Is Letter Cry for Cybersecurity Leadership?
Senate Majority Leader Harry Reid and the leaders of six committees that have cybersecurity legislation before them have sent a letter to President Obama seeking his views on White House and congressional efforts to secure government IT.
Or, is the letter a not-so-subtle hint to Obama to get him to tell lawmakers what he would want in a new cybersecurity law?
Melissa Hathaway, who last year led President Obama cyberspace review, characterized the letter as an important gesture from a Congress that truly wants to partner with the president on cybersecurity legislation.
In the letter dated July 1, Reid and committee Chairmen Patrick Leahy of Judiciary; Carl Levin of Armed Services; John Kerry of Foreign Relations; Jay Rockefeller of Commerce, Science and Transportation; and Joseph Lieberman of Homeland Security and Governmental Affairs; and Select Committee on Intelligence Chairwoman Dianne Feinstein wrote that they are:
"...eager to hear your views on the optimal organizational structure, necessary updates and reforms to legislation and regulations governing communications networks and information systems, and additional authorities needed to facilitate effective government leadership and response to cyber threats and vulnerabilities."
The letter continued that the senators appreciated the president's prioritization of cybersecurity from the beginning of his administration, concluding:
"We know your administration will make it a priority to work with us toward comprehensive cybersecurity legislation that will secure and sustain the backbone of 21st century America."
The fact that senators write to the president isn't unusual, it's part of the "kabuki dance of policymaking," said Jim Harper, director of information policy studies at The Cato Institute, a libertarian think tank.
Still, as SANS Institute Research Director Alan Paller observed:
"What is remarkable is not that senators wrote a letter but that the committee chairman from so many powerful Senate committees chose to invest their prestige in making the case for cybersecurity.
Hathaway, now a senior adviser at the Belfer Center of Harvard University's Kennedy School of Government, pointed out that the dozens of cybersecurity bills before Congress take differing approaches. For instance, the Lieberman-Collins-Carper bill would place a government cybersecurity operational center in the Department of Homeland Security; a measure sponsored by Sen. Kit Bond would put that center under Defense Department auspices; and the legislation written by Rockefeller and Olympia Snowe of Maine would leave it to the president to decide. Said Hathaway, in our telephone chat Tuesday:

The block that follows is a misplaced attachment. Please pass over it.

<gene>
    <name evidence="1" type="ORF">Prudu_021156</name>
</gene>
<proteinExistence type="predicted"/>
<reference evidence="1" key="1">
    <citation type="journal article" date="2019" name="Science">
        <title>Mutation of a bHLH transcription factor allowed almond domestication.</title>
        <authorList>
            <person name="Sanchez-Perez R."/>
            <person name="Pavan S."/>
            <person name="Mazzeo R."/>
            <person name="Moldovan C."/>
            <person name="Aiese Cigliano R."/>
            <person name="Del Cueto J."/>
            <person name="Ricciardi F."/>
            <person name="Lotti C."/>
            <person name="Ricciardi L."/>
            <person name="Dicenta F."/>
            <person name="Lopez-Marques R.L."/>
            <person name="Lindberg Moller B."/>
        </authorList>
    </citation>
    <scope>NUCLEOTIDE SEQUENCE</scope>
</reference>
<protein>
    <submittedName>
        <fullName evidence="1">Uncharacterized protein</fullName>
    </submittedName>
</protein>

"Congress is really asking the president and the executive branch: What would they like; what's important to them?"
Jim Lewis, senior fellow at the Center for Strategic and International Studies and project leader of its Commission on Cybersecurity for the 44th Presidency, agreed, saying that he believes the senators are frustrated by the administration's slow response to their bills, writing:
"They've asked for administration views and haven't gotten a complete response. My guess that this isn't bad intent so much as being short-staffed. There just aren't enough people who know the issue.
The White House cybersecurity team is in transition. Several members detailed last year from other agencies to the White House have left or will soon leave as the terms of their temporary assignments expire. That could explain, in part, why Philip Reitinger, DHS deputy undersecretary for the National Protection and Programs Directorate, told Lieberman's committee three weeks ago that the administration is continuing to study the committee chairman's bill, the Protecting Cyberspace as a National Asset Act. At that hearing, Reitinger questioned provisions in the bill to create a new component within DHS that would focus on cybersecurity at a time the department seeks to address jointly physical and virtual threats.
Harper picked up that line of thinking:
"My suspicion is that Howard Schmidt and others in the administration have been tamping down on Congress' efforts because most of what Congress has produced so far has been overkill. In my opinion, the White House has been doing enough, and many in Congress want the federal government to do too much."
Whether the legislation is doing too much is arguable, though even some supporters of cybersecurity reform have noted the density of Lieberman's and a few other bills.
Reid has asked the chairs of the various committee's to come up with a comprehensive, omnibus cybersecurity bill that includes aspects of their respective measures, but it's clear the senators want to hear from the White House before they draft that bill, which could be introduced in September.
I asked the White House for a response to the senators' letter, and I'll post it if and when I receive one.